CAR on U.S. Economy Impact of GM’s Plant Investments

In an analysis of General Motors’ newly announced plant investments, the Center for Automotive Research (CAR) today said that more than 28,000 jobs will be retained or created, and will contribute almost $2.9 billion to the U.S. Gross Domestic Product. (See GM to Invest $2 Billion in U.S. Plants, Depending on Tax Breaks)

CAR estimates that this investment over the next year will in total support more than 28,000 jobs in the ailing U.S. economy, including 4,083 people directly employed by GM; 8,638 indirect jobs, such as goods and service suppliers and their suppliers, and 15,492 consumer expenditure-induced jobs, which result from the direct and indirect employees spending their earnings.

“There is no greater evidence of the positive effect of the historic federal intervention than large new investments in major U.S. automotive facilities on the part of the rescued firms such as General Motors,” said Sean McAlinden, executive vice president of research and chief economist at CAR.

 

CAR, a nonprofit research organization based in Ann Arbor, Michigan has carried many if not most of the studies investigating the impact of the U.S. motor vehicle industry on the U.S. economy since 1992.

The U.S. treasury directed taxpayer bailouts of General Motors and Chrysler, as well as the billions pumped into Ford Motor via subsidized loans for retooling plants by the Department of Energy were fiercely opposed by ideologues, and politically unpopular.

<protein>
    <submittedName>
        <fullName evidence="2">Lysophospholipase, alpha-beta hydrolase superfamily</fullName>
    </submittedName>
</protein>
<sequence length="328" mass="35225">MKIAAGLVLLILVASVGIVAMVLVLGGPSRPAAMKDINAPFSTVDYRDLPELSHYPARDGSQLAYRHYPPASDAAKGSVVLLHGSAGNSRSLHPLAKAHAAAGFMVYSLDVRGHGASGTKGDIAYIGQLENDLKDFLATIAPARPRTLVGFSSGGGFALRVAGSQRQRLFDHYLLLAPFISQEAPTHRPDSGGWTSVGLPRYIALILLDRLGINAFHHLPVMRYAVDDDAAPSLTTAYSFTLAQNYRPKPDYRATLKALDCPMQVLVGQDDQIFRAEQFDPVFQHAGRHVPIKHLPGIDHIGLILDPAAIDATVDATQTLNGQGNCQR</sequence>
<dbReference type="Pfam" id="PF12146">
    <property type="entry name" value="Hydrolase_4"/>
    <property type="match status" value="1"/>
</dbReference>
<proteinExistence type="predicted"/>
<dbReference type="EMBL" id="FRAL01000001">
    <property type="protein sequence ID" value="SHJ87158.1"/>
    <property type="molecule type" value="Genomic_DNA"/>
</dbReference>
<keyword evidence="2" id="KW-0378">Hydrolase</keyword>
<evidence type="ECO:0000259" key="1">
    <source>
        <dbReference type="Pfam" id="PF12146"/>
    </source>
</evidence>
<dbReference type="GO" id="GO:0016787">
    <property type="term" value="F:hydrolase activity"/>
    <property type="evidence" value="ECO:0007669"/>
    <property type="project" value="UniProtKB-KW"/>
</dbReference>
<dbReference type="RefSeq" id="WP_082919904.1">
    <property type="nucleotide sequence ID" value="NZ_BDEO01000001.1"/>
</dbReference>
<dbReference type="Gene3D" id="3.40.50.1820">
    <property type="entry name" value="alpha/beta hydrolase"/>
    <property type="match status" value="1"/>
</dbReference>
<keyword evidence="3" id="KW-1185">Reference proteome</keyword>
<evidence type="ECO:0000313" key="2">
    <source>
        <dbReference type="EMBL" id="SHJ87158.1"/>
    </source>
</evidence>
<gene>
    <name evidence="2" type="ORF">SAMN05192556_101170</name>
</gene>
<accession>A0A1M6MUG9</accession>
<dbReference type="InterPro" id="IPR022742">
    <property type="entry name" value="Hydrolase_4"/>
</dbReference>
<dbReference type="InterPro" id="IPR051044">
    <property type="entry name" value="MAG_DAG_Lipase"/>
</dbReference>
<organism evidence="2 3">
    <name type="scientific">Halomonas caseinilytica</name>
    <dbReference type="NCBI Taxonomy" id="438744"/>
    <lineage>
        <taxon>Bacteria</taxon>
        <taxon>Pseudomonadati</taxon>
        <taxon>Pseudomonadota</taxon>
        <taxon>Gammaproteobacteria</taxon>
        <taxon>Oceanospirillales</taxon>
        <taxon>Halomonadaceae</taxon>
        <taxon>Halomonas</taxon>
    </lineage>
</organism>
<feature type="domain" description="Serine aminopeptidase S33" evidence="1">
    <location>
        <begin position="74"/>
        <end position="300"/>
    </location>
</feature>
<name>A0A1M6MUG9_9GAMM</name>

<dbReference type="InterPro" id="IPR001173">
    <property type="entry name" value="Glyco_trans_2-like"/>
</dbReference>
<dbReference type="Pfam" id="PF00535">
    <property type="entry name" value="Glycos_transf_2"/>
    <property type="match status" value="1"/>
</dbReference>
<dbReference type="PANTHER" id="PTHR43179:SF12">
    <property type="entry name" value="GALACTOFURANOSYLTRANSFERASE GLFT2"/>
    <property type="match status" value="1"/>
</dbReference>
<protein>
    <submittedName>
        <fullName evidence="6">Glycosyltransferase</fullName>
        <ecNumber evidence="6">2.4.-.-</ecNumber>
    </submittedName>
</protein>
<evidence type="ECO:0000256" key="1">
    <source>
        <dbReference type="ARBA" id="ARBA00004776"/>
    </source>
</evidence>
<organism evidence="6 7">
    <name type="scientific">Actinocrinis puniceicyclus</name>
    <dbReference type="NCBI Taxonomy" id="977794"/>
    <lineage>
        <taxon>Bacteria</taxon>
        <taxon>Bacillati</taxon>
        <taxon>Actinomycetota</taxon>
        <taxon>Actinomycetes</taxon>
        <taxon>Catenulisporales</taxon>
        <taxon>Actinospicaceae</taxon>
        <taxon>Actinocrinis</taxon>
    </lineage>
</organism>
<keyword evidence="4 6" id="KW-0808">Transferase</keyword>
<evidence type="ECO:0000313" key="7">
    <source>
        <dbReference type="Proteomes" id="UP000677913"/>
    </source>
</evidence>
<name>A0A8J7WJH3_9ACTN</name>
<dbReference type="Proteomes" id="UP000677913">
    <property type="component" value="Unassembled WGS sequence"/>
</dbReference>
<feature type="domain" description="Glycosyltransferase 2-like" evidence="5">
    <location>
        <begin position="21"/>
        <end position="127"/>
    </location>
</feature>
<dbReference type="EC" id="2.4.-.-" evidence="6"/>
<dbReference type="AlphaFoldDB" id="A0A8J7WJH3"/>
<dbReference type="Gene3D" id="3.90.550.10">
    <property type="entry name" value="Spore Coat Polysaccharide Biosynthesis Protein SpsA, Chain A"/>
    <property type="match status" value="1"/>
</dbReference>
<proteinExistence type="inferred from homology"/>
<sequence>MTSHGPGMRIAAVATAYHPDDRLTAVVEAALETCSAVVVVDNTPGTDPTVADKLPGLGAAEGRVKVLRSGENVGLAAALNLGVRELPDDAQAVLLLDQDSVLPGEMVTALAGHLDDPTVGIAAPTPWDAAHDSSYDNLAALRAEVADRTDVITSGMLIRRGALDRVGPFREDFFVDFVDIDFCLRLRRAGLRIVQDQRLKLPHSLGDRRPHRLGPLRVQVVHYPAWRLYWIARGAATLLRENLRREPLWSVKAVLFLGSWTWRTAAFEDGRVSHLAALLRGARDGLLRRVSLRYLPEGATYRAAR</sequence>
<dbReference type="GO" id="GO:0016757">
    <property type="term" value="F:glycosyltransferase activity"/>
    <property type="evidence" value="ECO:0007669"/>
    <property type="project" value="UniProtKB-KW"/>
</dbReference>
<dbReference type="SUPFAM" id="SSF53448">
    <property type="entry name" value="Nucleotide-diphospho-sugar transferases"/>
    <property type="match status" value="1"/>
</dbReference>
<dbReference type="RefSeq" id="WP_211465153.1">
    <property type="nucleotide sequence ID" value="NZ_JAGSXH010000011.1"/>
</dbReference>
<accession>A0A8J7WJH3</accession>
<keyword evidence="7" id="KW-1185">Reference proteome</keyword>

However, based on the CAR studies proponents say there are sound economic reasons why all industrialized nations, except the U.S., protect their auto industry.

The 28,213 jobs claimed in the latest study earn a total of $1.65 billion in salary, contribute almost $2.9 billion to GDP, pay $169 million in income tax, and contribute $362 million in transfer payments, such as Social Security, Medicaid, Unemployment, and others.

In November 2010, CAR revised its estimate of the total number of U.S. jobs saved by the federal intervention rescuing both General Motors and Chrysler from certain liquidation.  The total jobs saved at the time were estimated at 1.14 million along with $66 billion in annual U.S. personal income.

For the study, the authors assumed:

  • Vehicle manufacturers (OEM) directly employed 313,000 people
  • Includes manufacturing, research and development, headquarters, and all other operational activities
  • 686,000 people were employed in the automotive parts sector
  • Includes a percentage employment from rubber, plastics, batteries, and other non-automotive sectors
  • 737,000 people were employed in the dealer network selling and servicing new vehicles
  • 1,736,000 people were employed in the entire industry
  • The study shows that these 1.7 million direct jobs contribute to an estimated
  • 8 million total private sector jobs
  • More than $500 billion in annual compensation and
  • More than $70 billion in personal tax revenues

Therefore, the employment multiplier for OEM activities is 10, while the employment multiplier for the entire industry is 4.

The Center for Automotive Research’s mission is to “conduct research on significant issues related to the future direction of the global automotive industry, as well as organize and conduct forums of value to the automotive community. CAR performs numerous studies for federal, state and local governments, corporations, and foundations. (See also Treasury Secretary Defends $80 Billion Auto Bailout, Says 90,000 Jobs Added in Strongest Growth Period in Decade)

About Ken Zino

Ken Zino is an auto industry veteran with global experience in print, broadcast and electronic media. He has auto testing, marketing, public relations and communications expertise garnered while working in Asia, Europe and the U.S.
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